Students threaten protest over lack of jobs

ZINASU Students threaten to protest over lack of job opportunities.

Too much government interference in education causing dissatisfaction in students

Students affiliated to the Zimbabwe National Students Union have threatened street protests to express dissatisfaction with government interference and lack of job opportunities.

Avoid Masiraha: fighting laws which violate students' rights.
Avoid Masiraha: fighting laws which violate students’ rights.

ZINASU is also concerned about the arbitrary arrests of students and manipulation of students’ elections. Students continue to be arrested for expressing discontent with the bad state of affairs at tertiary learning institutions around the country.

The spokesperson, Avoid Masiraha, said the state of the education sector was in need of urgent action. “As students we will be on the streets soon to protest against policies aimed at worsening our plight. The protests will also address avoidable problems such as inadequate national resources amid plenty,” he said.

The militant students’ spokesperson said they were concerned with the recently introduced ‘manipulatable’ on-line students voting process, aimed at rigging elections in favour of a pro-Zanu (PF) students union – the Zimbabwe Congress of Students Organisation (Zicosu).

The voting system has already been used at some of the country’s universities, while campaigning for the pro-active ZINASU is restricted at campuses. Elections for students’ leadership unions at tertiary institutions are conducted yearly.

Recently, a former secretary general with the Students’ Representative Council, Makomborero Haruziweishe, was suspended from university for questioning the high fees, students’ electoral processes and the $50 student application fees.

On the streets of Harare a student, Cozzette Chirinda, was arrested for questioning the reasoning behind police chasing errant commuter omnibus crews, which endangers the lives of pedestrians in the process.

Chirinda was hit by the rear view mirror of a fleeing kombi and is set to appear in court June 6.

In March this year some 47 students were arrested at the Bindura State University as they discussed coming elections. They were charged under the Public Order and Security Act for convening a meeting without permission from the regulating authority.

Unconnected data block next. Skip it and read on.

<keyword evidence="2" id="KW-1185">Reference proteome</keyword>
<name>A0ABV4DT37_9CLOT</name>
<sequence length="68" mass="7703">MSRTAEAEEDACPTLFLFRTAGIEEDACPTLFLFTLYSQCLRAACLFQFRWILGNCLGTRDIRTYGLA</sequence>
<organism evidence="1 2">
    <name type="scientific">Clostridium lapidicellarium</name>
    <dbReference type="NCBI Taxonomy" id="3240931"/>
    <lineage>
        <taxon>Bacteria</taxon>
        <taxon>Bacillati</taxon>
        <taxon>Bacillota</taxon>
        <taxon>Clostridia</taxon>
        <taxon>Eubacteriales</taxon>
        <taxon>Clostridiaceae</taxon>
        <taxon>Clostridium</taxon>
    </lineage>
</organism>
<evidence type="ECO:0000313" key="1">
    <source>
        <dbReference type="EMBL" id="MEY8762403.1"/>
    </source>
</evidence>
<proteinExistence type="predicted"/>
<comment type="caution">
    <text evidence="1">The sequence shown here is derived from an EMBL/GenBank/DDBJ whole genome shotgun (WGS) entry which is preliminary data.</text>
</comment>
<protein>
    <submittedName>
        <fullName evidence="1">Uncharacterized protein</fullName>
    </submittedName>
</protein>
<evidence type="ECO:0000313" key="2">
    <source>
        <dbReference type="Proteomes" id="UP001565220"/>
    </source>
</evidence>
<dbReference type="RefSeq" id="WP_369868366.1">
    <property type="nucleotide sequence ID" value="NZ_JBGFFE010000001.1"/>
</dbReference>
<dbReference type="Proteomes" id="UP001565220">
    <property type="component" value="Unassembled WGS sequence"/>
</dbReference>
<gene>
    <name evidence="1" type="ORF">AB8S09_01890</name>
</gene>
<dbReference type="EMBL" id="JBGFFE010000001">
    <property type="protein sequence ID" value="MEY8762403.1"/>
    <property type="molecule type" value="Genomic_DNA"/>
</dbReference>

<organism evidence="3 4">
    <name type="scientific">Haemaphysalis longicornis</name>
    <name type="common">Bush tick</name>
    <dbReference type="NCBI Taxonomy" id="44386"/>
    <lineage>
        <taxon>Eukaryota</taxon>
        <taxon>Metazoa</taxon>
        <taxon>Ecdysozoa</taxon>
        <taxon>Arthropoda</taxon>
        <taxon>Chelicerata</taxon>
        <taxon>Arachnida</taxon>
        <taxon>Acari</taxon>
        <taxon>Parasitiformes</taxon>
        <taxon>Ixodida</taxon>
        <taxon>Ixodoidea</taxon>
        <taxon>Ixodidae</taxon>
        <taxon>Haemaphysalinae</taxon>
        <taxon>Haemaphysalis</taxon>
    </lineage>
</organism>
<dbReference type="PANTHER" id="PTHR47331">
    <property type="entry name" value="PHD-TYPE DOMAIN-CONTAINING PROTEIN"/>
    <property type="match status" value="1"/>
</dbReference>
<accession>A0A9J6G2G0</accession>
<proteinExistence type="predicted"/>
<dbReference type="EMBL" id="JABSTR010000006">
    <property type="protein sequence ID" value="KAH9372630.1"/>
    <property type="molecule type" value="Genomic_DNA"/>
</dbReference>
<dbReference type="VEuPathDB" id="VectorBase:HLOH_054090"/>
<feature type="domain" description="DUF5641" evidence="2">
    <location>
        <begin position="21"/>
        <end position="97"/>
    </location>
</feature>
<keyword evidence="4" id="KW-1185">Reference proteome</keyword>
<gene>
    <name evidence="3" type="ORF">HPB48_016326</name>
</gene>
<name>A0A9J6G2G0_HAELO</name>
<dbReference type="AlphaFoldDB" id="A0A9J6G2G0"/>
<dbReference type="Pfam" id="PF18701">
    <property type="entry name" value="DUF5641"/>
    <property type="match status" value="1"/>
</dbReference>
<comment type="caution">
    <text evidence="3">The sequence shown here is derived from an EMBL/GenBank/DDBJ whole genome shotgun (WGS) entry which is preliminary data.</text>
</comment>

ZINASU is also incensed by recent statements allegedly made by the Minister for Primary and Secondary, Lazarus Dokora, that teachers should not be paid salaries for the months schools would be closed for holidays.

Dokora was accused of creating confusion at schools by his “stupid proposals regarding payment of teachers’ salaries”.

Masiraha said Dokora should expend his energy on maximising revenue from the extraction of the country’s mineral resources and other national income generating projects. He also said government should genuinely fight corruption and come up with investor friendly policies.

“Corruption and political patronage should be eliminated while efforts are made to ensure that natural resources benefit all citizens before people talk of Zim Asset,” said Masiraha

He called on government to help create a conducive environment in which people would make a living and contribute towards economic development.

Human Rights lawyer, Dzimbabwe Chimbga, said tertiary education students like everybody else had the right to stage peaceful demonstrations as provided for under Section 59 of the constitution.

Chimbga acknowledged that the students also had the right to demand affordable education. “Demonstrations for jobs would fall under the right to development,” he said.

Efforts to get comment from Zicosu national president, Farai Mteliswa, were fruitless. But he is on record as saying university education is a right and no student should be barred from graduating for failure to pay fees. “Government should utilise the country’s mineral resources to provide for educational grants,” Mteliswa said.

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